This post, which features a brass syringe found in a privy in Baltimore, anticipates April 2021’s Maryland Archeology Month, with its theme of medical care in archaeology. The syringe was found in a mid-nineteenth century context, corresponding nicely with similarly dated examples in museum collections.
Known as a clyster, this syringe was not used with a needle. Instead, the cylinder would be filled with medicinal powders, which could be injected into wounds (Dammann 1983). A standard component in Civil War era physicians’ kits, clysters were also used to treat venereal diseases (NPS n.d.). The term clyster comes from an archaic word meaning “enema” and larger versions of these syringes were used to administer enemas.
As the site of numerous battles during the Civil War, including its deadliest one day battle at Antietam, Maryland was the site of a number of Civil War hospitals. These hospitals ranged from large complexes constructed specifically to serve as medical facilities (Figure 2), to barns, homes and other buildings repurposed as needed. When most readers think of Civil War hospitals, they probably envision treating gunshot wounds and performing amputations as being the most common tasks for these medical professionals. Physicians and nursing staff at these facilities, however, had a wider range of challenges facing them.
Deaths from diseases far outnumbered fatalities caused by battle-related injuries. Recent statistical revisions have increased the overall number of war fatalities from 618,000 to 752,000 (Hacker 2011) and some scholars place deaths from diseases as accounting for as many as two thirds of the fatalities (Foote 1958:1040; Dammann 1983). Typhoid, malaria, chronic diarrhea and dysentery (Figure 3), all caused by unsanitary conditions and exposure to disease-carrying insects, were major killers, felling almost 102,000 men (Burns 2021). One of the medical advances made during the Civil War was the use of quinine in treating malaria (Reilly 2016). Many soldiers, particularly from isolated rural areas, encountered childhood diseases like measles and mumps for the first time in the crowded conditions of the camps and trenches (Burns 2021).
Infections from delayed or improperly cleaned wounds were also a big concern – and development of antimicrobial drugs was still many decades in the future. Some commonly employed medicines actually caused more harm than good (Reilly 2016).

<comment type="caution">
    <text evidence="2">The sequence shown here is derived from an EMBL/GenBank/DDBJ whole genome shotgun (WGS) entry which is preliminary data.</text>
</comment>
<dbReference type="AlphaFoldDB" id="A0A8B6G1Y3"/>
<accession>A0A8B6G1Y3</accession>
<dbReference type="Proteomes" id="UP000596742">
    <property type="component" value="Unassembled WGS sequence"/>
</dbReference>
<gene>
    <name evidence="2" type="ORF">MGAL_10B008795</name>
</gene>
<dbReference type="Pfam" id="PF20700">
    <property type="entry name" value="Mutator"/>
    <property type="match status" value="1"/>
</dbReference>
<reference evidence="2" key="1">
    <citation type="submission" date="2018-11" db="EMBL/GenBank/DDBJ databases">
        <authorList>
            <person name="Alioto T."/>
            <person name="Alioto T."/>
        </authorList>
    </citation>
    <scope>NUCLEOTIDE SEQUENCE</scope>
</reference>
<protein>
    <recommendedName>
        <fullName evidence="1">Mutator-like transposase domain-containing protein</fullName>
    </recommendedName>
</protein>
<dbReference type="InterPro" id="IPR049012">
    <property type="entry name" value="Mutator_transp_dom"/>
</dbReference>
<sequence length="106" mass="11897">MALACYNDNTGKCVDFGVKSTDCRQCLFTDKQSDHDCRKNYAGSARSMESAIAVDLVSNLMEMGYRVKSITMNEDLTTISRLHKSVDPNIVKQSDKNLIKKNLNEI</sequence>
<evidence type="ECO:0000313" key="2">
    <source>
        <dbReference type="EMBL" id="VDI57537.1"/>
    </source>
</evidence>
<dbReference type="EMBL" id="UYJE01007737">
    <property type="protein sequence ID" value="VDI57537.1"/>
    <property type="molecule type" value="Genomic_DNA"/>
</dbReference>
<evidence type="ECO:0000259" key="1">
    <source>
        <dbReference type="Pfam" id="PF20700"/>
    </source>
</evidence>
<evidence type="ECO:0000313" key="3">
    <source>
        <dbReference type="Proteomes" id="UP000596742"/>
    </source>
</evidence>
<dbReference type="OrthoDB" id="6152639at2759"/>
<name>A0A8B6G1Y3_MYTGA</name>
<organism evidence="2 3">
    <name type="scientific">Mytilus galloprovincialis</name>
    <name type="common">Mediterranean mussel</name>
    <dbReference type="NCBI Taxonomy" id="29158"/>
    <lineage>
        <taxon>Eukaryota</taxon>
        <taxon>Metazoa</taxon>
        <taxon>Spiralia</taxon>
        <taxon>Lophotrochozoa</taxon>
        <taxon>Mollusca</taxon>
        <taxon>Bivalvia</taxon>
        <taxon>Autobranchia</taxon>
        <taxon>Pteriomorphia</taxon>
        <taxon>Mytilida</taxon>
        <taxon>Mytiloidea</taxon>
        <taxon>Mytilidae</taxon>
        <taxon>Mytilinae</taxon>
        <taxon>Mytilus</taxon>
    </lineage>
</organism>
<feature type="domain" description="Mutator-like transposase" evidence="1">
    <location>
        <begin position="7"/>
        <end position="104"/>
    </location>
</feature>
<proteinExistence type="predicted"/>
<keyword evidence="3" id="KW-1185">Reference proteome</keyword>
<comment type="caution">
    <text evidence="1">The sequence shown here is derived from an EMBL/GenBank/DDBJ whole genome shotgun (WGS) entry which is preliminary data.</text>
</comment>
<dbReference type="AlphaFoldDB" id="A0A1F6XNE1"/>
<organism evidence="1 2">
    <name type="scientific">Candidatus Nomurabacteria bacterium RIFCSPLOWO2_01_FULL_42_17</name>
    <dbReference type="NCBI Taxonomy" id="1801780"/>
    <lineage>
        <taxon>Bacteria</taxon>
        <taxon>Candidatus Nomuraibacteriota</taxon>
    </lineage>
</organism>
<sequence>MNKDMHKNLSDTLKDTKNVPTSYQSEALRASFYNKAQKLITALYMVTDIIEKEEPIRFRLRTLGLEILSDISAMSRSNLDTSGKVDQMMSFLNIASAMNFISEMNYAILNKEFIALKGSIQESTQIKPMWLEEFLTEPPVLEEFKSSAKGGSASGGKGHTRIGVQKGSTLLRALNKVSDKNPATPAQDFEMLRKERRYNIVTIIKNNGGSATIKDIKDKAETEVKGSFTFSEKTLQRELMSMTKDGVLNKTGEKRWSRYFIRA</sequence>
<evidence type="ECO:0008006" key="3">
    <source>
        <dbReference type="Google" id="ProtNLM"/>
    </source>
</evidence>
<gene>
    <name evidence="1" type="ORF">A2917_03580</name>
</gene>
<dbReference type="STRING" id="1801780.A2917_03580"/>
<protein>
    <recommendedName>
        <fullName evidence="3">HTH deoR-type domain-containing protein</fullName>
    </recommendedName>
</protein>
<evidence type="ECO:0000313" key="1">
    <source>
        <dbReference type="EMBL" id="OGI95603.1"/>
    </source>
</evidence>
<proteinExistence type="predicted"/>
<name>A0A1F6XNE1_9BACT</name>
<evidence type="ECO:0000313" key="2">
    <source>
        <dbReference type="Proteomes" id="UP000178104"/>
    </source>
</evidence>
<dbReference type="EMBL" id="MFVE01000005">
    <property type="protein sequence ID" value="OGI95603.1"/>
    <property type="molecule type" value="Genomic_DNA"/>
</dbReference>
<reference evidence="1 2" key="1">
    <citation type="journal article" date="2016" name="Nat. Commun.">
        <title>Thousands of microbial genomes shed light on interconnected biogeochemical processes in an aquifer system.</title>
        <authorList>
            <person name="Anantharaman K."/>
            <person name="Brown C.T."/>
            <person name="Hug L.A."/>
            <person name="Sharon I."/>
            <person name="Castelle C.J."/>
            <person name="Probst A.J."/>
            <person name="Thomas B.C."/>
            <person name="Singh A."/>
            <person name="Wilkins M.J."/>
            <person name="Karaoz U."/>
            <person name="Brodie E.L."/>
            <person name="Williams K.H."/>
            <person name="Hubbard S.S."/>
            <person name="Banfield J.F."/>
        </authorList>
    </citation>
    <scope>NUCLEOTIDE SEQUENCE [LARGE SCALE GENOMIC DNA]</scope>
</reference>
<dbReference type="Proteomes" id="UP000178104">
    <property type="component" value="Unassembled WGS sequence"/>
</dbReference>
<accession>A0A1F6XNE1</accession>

In our current public health crisis, many of us have had to practice quarantining as we were either diagnosed with Covid, or were symptomatic. We can credit Civil War physicians with figuring out the value of isolating patients with communicable diseases; during the war they were able to effectively control yellow fever through the practice of quarantining (Reilly 2016).
The National Museum of Civil War Medicine, located in Frederick, Maryland, is a great place to visit to learn more about medicine and medical practices during this conflict.
Burns, Stanley. 2021. Diseases. Behind the Lens: A History in Pictures. Mercy Street. Public Broadcasting Service. Website accessed on January 28, 2021 at http://www.pbs.org/mercy-street/uncover-history/behind-lens/disease/#:~:text=Before%20war%20in%20the%20twentieth,was%20probably%20closer%20to%20750%2C000.
Dammann, Gordon. 1983. Pictorial Encyclopedia of Civil War Medical Instruments and Equipment. Volume I. Pictorial Histories Publishing Company, Missoula, Montana.
Foote, Shelby. 1958. The Civil War: A Narrative. Vol. 3. New York: Random House,
Gugliotta, Guy. 2012. New Estimate Raises Civil War Death Toll. New York Times, April 2, 2012. Website accessed on January 28, 2021 at https://www.nytimes.com/2012/04/03/science/civil-war-toll-up-by-20-percent-in-new-estimate.html#:~:text=For%20110%20years%2C%20the%20numbers,any%20war%20in%20American%20history.
Hacker JD. 2011. A census-based count of the Civil War dead. Civil War History. 57:307–348.
National Park Service. Syringes. Vicksburg National Military Park. Museum Management Program. Website accessed on January 28, 2021 at https://www.nps.gov/museum/exhibits/vick/LifeAboard/medicalEquipment/VICK1147_1146_1148_450_451_1145_syringe.html
Reilly, Robert F. 2016. Medical and surgical care during the American Civil War, 1861–1865. Proc (Bayl Univ Med Cent). 2016 Apr; 29(2): 138–142. https://www.ncbi.nlm.nih.gov/pmc/articles/PMC4790547/#B2
E. Sasche & Co. 1864. Hicks U.S. Genl. Hospital, Baltimore, Md. / Wm. Q. Caldwell, Jun. architect. E. Sachse & Co., Baltimore.